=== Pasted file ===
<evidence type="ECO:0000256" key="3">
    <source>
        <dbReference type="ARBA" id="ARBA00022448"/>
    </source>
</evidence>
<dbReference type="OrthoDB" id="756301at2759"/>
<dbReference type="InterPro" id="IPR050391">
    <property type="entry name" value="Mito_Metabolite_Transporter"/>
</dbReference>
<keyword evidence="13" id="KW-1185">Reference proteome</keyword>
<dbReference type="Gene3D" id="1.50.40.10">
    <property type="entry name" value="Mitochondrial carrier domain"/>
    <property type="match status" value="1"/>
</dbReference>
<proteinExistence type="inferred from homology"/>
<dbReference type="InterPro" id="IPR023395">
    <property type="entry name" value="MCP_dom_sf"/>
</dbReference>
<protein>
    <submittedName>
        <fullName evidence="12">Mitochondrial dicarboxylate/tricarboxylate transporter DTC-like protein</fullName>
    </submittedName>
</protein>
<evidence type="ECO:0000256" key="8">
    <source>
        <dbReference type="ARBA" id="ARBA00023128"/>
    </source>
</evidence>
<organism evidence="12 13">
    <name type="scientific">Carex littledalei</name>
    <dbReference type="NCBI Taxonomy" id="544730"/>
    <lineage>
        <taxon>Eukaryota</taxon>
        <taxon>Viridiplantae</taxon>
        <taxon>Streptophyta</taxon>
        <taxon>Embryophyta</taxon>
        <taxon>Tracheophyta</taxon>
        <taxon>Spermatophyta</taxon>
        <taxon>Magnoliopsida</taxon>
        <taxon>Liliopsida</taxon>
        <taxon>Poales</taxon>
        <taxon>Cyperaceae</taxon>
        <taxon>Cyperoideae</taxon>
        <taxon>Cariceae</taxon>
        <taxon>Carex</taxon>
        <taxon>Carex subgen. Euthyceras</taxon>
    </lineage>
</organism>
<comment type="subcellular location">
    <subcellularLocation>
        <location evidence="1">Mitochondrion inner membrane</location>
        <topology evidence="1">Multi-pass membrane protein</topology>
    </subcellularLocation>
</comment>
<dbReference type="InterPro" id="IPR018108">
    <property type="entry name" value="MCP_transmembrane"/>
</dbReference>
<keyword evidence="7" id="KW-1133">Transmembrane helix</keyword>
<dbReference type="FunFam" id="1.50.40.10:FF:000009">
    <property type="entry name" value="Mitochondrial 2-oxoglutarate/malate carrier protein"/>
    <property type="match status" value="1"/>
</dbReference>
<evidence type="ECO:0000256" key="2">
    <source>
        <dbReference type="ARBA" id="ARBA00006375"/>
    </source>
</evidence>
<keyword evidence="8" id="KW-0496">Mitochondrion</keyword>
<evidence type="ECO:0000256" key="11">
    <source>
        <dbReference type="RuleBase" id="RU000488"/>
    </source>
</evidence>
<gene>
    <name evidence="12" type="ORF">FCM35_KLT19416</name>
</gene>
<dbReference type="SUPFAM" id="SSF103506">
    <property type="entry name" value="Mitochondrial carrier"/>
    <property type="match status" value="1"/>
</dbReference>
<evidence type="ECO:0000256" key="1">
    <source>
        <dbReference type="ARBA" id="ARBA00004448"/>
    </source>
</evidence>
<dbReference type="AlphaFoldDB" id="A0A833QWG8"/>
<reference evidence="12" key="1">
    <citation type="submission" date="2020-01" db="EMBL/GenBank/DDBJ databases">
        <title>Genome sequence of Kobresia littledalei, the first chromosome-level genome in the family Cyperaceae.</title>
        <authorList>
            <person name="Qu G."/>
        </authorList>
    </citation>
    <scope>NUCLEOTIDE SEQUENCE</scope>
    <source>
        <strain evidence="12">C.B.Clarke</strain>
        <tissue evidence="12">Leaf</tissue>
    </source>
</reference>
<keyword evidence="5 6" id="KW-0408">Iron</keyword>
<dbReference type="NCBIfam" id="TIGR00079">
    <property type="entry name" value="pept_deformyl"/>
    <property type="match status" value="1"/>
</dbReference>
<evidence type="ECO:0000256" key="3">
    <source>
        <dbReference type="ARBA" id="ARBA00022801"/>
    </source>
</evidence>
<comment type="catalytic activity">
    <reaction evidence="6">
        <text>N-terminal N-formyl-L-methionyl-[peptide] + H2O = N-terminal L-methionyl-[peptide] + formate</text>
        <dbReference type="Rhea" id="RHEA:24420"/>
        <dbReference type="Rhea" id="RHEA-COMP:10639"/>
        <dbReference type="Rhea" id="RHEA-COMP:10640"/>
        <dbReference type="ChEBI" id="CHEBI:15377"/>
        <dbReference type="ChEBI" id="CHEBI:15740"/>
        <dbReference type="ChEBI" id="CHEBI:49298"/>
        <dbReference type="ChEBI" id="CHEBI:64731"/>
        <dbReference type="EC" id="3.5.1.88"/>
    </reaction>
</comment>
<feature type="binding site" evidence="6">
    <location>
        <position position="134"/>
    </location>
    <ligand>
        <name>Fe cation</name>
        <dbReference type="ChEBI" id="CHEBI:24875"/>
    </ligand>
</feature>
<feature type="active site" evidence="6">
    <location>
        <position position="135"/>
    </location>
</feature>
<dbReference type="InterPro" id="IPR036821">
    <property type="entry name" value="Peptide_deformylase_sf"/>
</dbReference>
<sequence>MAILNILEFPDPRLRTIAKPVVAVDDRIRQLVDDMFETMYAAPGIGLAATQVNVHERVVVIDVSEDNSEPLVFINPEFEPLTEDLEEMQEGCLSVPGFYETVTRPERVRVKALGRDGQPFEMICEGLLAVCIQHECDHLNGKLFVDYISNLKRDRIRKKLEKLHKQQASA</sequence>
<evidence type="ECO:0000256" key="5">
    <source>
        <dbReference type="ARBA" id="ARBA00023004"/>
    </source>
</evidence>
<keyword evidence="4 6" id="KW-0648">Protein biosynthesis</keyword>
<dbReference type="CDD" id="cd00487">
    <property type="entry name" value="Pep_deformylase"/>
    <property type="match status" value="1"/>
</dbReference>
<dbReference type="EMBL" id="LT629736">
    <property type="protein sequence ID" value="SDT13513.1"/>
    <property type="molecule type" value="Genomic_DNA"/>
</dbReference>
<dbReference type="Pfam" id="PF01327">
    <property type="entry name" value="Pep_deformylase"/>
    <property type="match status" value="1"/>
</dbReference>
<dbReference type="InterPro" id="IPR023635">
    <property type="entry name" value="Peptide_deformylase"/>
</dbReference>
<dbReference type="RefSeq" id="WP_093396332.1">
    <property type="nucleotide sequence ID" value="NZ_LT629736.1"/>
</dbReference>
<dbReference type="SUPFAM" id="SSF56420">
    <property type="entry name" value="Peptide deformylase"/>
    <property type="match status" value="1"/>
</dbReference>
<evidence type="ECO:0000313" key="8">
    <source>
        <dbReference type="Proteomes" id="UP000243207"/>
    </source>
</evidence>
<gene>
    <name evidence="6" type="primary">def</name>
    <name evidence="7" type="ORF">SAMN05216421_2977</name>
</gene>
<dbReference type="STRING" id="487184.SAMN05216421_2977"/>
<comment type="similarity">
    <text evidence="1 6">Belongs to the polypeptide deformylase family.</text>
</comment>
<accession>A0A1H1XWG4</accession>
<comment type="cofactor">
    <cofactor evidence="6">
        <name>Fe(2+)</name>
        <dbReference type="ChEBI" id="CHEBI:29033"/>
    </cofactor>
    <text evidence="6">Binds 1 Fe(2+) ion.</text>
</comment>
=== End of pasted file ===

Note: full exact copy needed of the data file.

<evidence type="ECO:0000256" key="3">
    <source>
        <dbReference type="ARBA" id="ARBA00022448"/>
    </source>
</evidence>
<dbReference type="OrthoDB" id="756301at2759"/>
<dbReference type="InterPro" id="IPR050391">
    <property type="entry name" value="Mito_Metabolite_Transporter"/>
</dbReference>
<keyword evidence="13" id="KW-1185">Reference proteome</keyword>
<dbReference type="Gene3D" id="1.50.40.10">
    <property type="entry name" value="Mitochondrial carrier domain"/>
    <property type="match status" value="1"/>
</dbReference>
<proteinExistence type="inferred from homology"/>
<dbReference type="InterPro" id="IPR023395">
    <property type="entry name" value="MCP_dom_sf"/>
</dbReference>
<protein>
    <submittedName>
        <fullName evidence="12">Mitochondrial dicarboxylate/tricarboxylate transporter DTC-like protein</fullName>
    </submittedName>
</protein>
<evidence type="ECO:0000256" key="8">
    <source>
        <dbReference type="ARBA" id="ARBA00023128"/>
    </source>
</evidence>
<organism evidence="12 13">
    <name type="scientific">Carex littledalei</name>
    <dbReference type="NCBI Taxonomy" id="544730"/>
    <lineage>
        <taxon>Eukaryota</taxon>
        <taxon>Viridiplantae</taxon>
        <taxon>Streptophyta</taxon>
        <taxon>Embryophyta</taxon>
        <taxon>Tracheophyta</taxon>
        <taxon>Spermatophyta</taxon>
        <taxon>Magnoliopsida</taxon>
        <taxon>Liliopsida</taxon>
        <taxon>Poales</taxon>
        <taxon>Cyperaceae</taxon>
        <taxon>Cyperoideae</taxon>
        <taxon>Cariceae</taxon>
        <taxon>Carex</taxon>
        <taxon>Carex subgen. Euthyceras</taxon>
    </lineage>
</organism>
<comment type="subcellular location">
    <subcellularLocation>
        <location evidence="1">Mitochondrion inner membrane</location>
        <topology evidence="1">Multi-pass membrane protein</topology>
    </subcellularLocation>
</comment>
<dbReference type="InterPro" id="IPR018108">
    <property type="entry name" value="MCP_transmembrane"/>
</dbReference>
<keyword evidence="7" id="KW-1133">Transmembrane helix</keyword>
<dbReference type="FunFam" id="1.50.40.10:FF:000009">
    <property type="entry name" value="Mitochondrial 2-oxoglutarate/malate carrier protein"/>
    <property type="match status" value="1"/>
</dbReference>
<evidence type="ECO:0000256" key="2">
    <source>
        <dbReference type="ARBA" id="ARBA00006375"/>
    </source>
</evidence>
<keyword evidence="8" id="KW-0496">Mitochondrion</keyword>
<evidence type="ECO:0000256" key="11">
    <source>
        <dbReference type="RuleBase" id="RU000488"/>
    </source>
</evidence>
<gene>
    <name evidence="12" type="ORF">FCM35_KLT19416</name>
</gene>
<dbReference type="SUPFAM" id="SSF103506">
    <property type="entry name" value="Mitochondrial carrier"/>
    <property type="match status" value="1"/>
</dbReference>
<evidence type="ECO:0000256" key="1">
    <source>
        <dbReference type="ARBA" id="ARBA00004448"/>
    </source>
</evidence>
<dbReference type="AlphaFoldDB" id="A0A833QWG8"/>
<reference evidence="12" key="1">
    <citation type="submission" date="2020-01" db="EMBL/GenBank/DDBJ databases">
        <title>Genome sequence of Kobresia littledalei, the first chromosome-level genome in the family Cyperaceae.</title>
        <authorList>
            <person name="Qu G."/>
        </authorList>
    </citation>
    <scope>NUCLEOTIDE SEQUENCE</scope>
    <source>
        <strain evidence="12">C.B.Clarke</strain>
        <tissue evidence="12">Leaf</tissue>
    </source>
</reference>
<keyword evidence="5 6" id="KW-0408">Iron</keyword>
<dbReference type="NCBIfam" id="TIGR00079">
    <property type="entry name" value="pept_deformyl"/>
    <property type="match status" value="1"/>
</dbReference>
<evidence type="ECO:0000256" key="3">
    <source>
        <dbReference type="ARBA" id="ARBA00022801"/>
    </source>
</evidence>
<comment type="catalytic activity">
    <reaction evidence="6">
        <text>N-terminal N-formyl-L-methionyl-[peptide] + H2O = N-terminal L-methionyl-[peptide] + formate</text>
        <dbReference type="Rhea" id="RHEA:24420"/>
        <dbReference type="Rhea" id="RHEA-COMP:10639"/>
        <dbReference type="Rhea" id="RHEA-COMP:10640"/>
        <dbReference type="ChEBI" id="CHEBI:15377"/>
        <dbReference type="ChEBI" id="CHEBI:15740"/>
        <dbReference type="ChEBI" id="CHEBI:49298"/>
        <dbReference type="ChEBI" id="CHEBI:64731"/>
        <dbReference type="EC" id="3.5.1.88"/>
    </reaction>
</comment>
<feature type="binding site" evidence="6">
    <location>
        <position position="134"/>
    </location>
    <ligand>
        <name>Fe cation</name>
        <dbReference type="ChEBI" id="CHEBI:24875"/>
    </ligand>
</feature>
<feature type="active site" evidence="6">
    <location>
        <position position="135"/>
    </location>
</feature>
<dbReference type="InterPro" id="IPR036821">
    <property type="entry name" value="Peptide_deformylase_sf"/>
</dbReference>
<sequence>MAILNILEFPDPRLRTIAKPVVAVDDRIRQLVDDMFETMYAAPGIGLAATQVNVHERVVVIDVSEDNSEPLVFINPEFEPLTEDLEEMQEGCLSVPGFYETVTRPERVRVKALGRDGQPFEMICEGLLAVCIQHECDHLNGKLFVDYISNLKRDRIRKKLEKLHKQQASA</sequence>
<evidence type="ECO:0000256" key="5">
    <source>
        <dbReference type="ARBA" id="ARBA00023004"/>
    </source>
</evidence>
<keyword evidence="4 6" id="KW-0648">Protein biosynthesis</keyword>
<dbReference type="CDD" id="cd00487">
    <property type="entry name" value="Pep_deformylase"/>
    <property type="match status" value="1"/>
</dbReference>
<dbReference type="EMBL" id="LT629736">
    <property type="protein sequence ID" value="SDT13513.1"/>
    <property type="molecule type" value="Genomic_DNA"/>
</dbReference>
<dbReference type="Pfam" id="PF01327">
    <property type="entry name" value="Pep_deformylase"/>
    <property type="match status" value="1"/>
</dbReference>
<dbReference type="InterPro" id="IPR023635">
    <property type="entry name" value="Peptide_deformylase"/>
</dbReference>
<dbReference type="RefSeq" id="WP_093396332.1">
    <property type="nucleotide sequence ID" value="NZ_LT629736.1"/>
</dbReference>
<dbReference type="SUPFAM" id="SSF56420">
    <property type="entry name" value="Peptide deformylase"/>
    <property type="match status" value="1"/>
</dbReference>
<evidence type="ECO:0000313" key="8">
    <source>
        <dbReference type="Proteomes" id="UP000243207"/>
    </source>
</evidence>
<gene>
    <name evidence="6" type="primary">def</name>
    <name evidence="7" type="ORF">SAMN05216421_2977</name>
</gene>
<dbReference type="STRING" id="487184.SAMN05216421_2977"/>
<comment type="similarity">
    <text evidence="1 6">Belongs to the polypeptide deformylase family.</text>
</comment>
<accession>A0A1H1XWG4</accession>
<comment type="cofactor">
    <cofactor evidence="6">
        <name>Fe(2+)</name>
        <dbReference type="ChEBI" id="CHEBI:29033"/>
    </cofactor>
    <text evidence="6">Binds 1 Fe(2+) ion.</text>
</comment>